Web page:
The basic knowledge of inflation is that they can be both beneficial and in some cases negative for economic growth. But in July 2019 monetary policy, RBI has raised its CPI inflation target for first half of FY20, by a slight 0.10 percentage point to between 3% to 3.1% from previous 2.9% to 3%. But, RBI believes that will soon ease down by end of second half of FY20, as inflation target are set lower by 0.10 percentage point between 3.40% to 3.70% from previous target of 3.50% to 3.80%. These targets are still in control for RBI. Also, this indicator a lower inflation scenario ahead.
A common man benefits from a lower inflation scenario. In literal words, when inflation is low this means employment enhancement, consumers having more money in pockets to buy goods and services and which in return benefits the economy overall. To control and maintain stability in inflation, RBI decides to make a cut in policy repo rate. When inflation eases, RBI has more room to cut repo rate.
Also, a repo rate cut helps in a common man’s borrowing habit from banks. A repo rate is an interest rate for banks, when they borrow funds from RBI. When, RBI lends at cheaper rate to banks, then the lenders are supposedly able to pass on the benefit to borrowers. This makes EMIs on home loan, personal loan and car loan cheaper. Remember when in April 2019 repo rate cut, almost every lender such as SBI, HDFC Bank, ICICI Bank, BoB, PNB, Indian Overseas Bank, Axis Bank and others brought down their MCLR rate and according reduced loans linked with this benchmark. Hence, EMIs have got cheaper. One can expect same after June 2019 policy.
RBI on Thursday, highlighted that, transmission of the cumulative reduction of 50 bps in the policy repo rate in February and April 2019 was 21 bps to the weighted average lending rate (WALR) on fresh rupee loans. Interest rates on longer tenor money market instruments remained broadly aligned with the overnight WACR, reflecting near full transmission of the reduction in policy rate.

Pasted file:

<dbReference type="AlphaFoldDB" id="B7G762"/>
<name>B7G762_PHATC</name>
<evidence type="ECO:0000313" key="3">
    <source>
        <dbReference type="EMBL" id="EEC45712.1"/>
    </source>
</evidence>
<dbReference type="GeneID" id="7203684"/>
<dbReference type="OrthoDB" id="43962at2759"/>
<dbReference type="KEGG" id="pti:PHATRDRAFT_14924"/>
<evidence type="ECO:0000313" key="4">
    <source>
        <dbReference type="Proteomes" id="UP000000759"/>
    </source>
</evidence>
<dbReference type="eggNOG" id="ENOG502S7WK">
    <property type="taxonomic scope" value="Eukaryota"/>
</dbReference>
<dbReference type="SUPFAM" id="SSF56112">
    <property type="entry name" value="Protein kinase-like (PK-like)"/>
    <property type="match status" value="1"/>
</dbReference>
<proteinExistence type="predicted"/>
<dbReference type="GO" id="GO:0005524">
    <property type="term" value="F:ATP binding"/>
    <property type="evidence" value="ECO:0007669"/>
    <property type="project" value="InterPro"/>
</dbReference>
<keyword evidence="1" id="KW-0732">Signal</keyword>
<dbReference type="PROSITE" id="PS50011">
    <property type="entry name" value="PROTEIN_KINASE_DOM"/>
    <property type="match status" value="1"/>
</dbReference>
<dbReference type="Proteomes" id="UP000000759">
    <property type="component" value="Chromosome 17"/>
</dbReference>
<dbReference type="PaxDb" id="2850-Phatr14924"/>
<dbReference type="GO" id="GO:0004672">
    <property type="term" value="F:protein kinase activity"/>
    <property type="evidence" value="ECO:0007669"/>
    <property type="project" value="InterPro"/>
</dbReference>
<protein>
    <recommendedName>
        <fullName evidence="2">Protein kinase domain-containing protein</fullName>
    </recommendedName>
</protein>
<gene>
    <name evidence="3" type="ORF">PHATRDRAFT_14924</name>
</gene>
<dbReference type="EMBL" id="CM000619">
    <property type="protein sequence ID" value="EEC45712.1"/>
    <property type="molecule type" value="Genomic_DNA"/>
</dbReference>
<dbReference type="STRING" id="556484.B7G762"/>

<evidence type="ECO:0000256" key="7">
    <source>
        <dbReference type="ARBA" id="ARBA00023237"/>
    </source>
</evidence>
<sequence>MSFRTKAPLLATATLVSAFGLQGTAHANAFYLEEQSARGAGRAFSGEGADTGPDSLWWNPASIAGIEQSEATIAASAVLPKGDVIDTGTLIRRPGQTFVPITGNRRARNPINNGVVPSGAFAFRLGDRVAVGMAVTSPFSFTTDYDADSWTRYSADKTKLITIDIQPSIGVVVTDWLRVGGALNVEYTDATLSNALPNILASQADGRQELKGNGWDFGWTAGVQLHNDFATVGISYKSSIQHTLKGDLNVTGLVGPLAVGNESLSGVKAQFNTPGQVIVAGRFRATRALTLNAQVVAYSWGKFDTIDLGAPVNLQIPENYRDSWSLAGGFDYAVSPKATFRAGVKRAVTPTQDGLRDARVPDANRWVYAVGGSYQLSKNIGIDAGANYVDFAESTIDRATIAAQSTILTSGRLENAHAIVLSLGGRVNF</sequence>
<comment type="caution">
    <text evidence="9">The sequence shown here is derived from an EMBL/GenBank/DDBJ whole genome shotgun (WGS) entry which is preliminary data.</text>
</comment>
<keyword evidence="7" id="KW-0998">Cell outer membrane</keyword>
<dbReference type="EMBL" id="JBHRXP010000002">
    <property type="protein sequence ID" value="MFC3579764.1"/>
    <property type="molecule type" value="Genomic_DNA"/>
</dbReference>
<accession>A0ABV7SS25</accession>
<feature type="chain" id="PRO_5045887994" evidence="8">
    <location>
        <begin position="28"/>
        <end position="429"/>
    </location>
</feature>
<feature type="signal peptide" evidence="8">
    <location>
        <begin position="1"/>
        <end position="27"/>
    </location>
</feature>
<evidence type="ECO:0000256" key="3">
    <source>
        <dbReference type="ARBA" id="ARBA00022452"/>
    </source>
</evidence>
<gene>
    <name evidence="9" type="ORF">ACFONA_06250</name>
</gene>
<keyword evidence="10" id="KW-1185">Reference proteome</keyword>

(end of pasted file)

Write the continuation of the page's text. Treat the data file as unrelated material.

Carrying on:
Thereby, a repo rate to 5.75% makes it even better than before for common man.
Dinesh Rohira, CEO and Founder at 5nance.com said, “The risks to inflation outlook was maintained broadly balanced which also augur scope for further rate-cut or pause in hike with MPC opting for ‘accommodative’ stance to boost the consumption and investment growth in distress sectors. The committee also remained cognizant of guidelines for rate cut transmission by the banks which is likely to be faster than past practice. This current rate cut coupled with consistent liquidity infusion into the system on periodic basis is expected to stabilize distress NBFC/HFCs sectors which is challenged with liquidity crisis in recent period. The transmission of rate cut by Banks or HFCs is expected to boost activity in sectors like Housing and Automobile on account of cheaper cost of fund with lower EMI obligations for retail borrowers.”
Sunu Mathew, Managing Director, LEAP India Pvt. Ltd said, "The RBI’s move to cut the rate should instil consumer confidence, which would in turn spur the growth in Beverages, FMCG, Retail and automobile industry. This also signals that lower interest rate regime as commodities rates are subdued across the world. This is positive news for corporates to tap the expected demand in Q2 FY20. With stable Government at centre, normal monsoon coupled with low interest rate regime and RBI’s initiatives to increase the liquidity, we hope that RBI’s target growth rate of 7% in Q2 FY 20 would come true."
As, RBI governor Das assured he will not hesitate in maintaining financial stability. In policy press conference, he says, “As far as the liquidity is concerned, the RBI won't hesitate taking action in regard to the liquidity."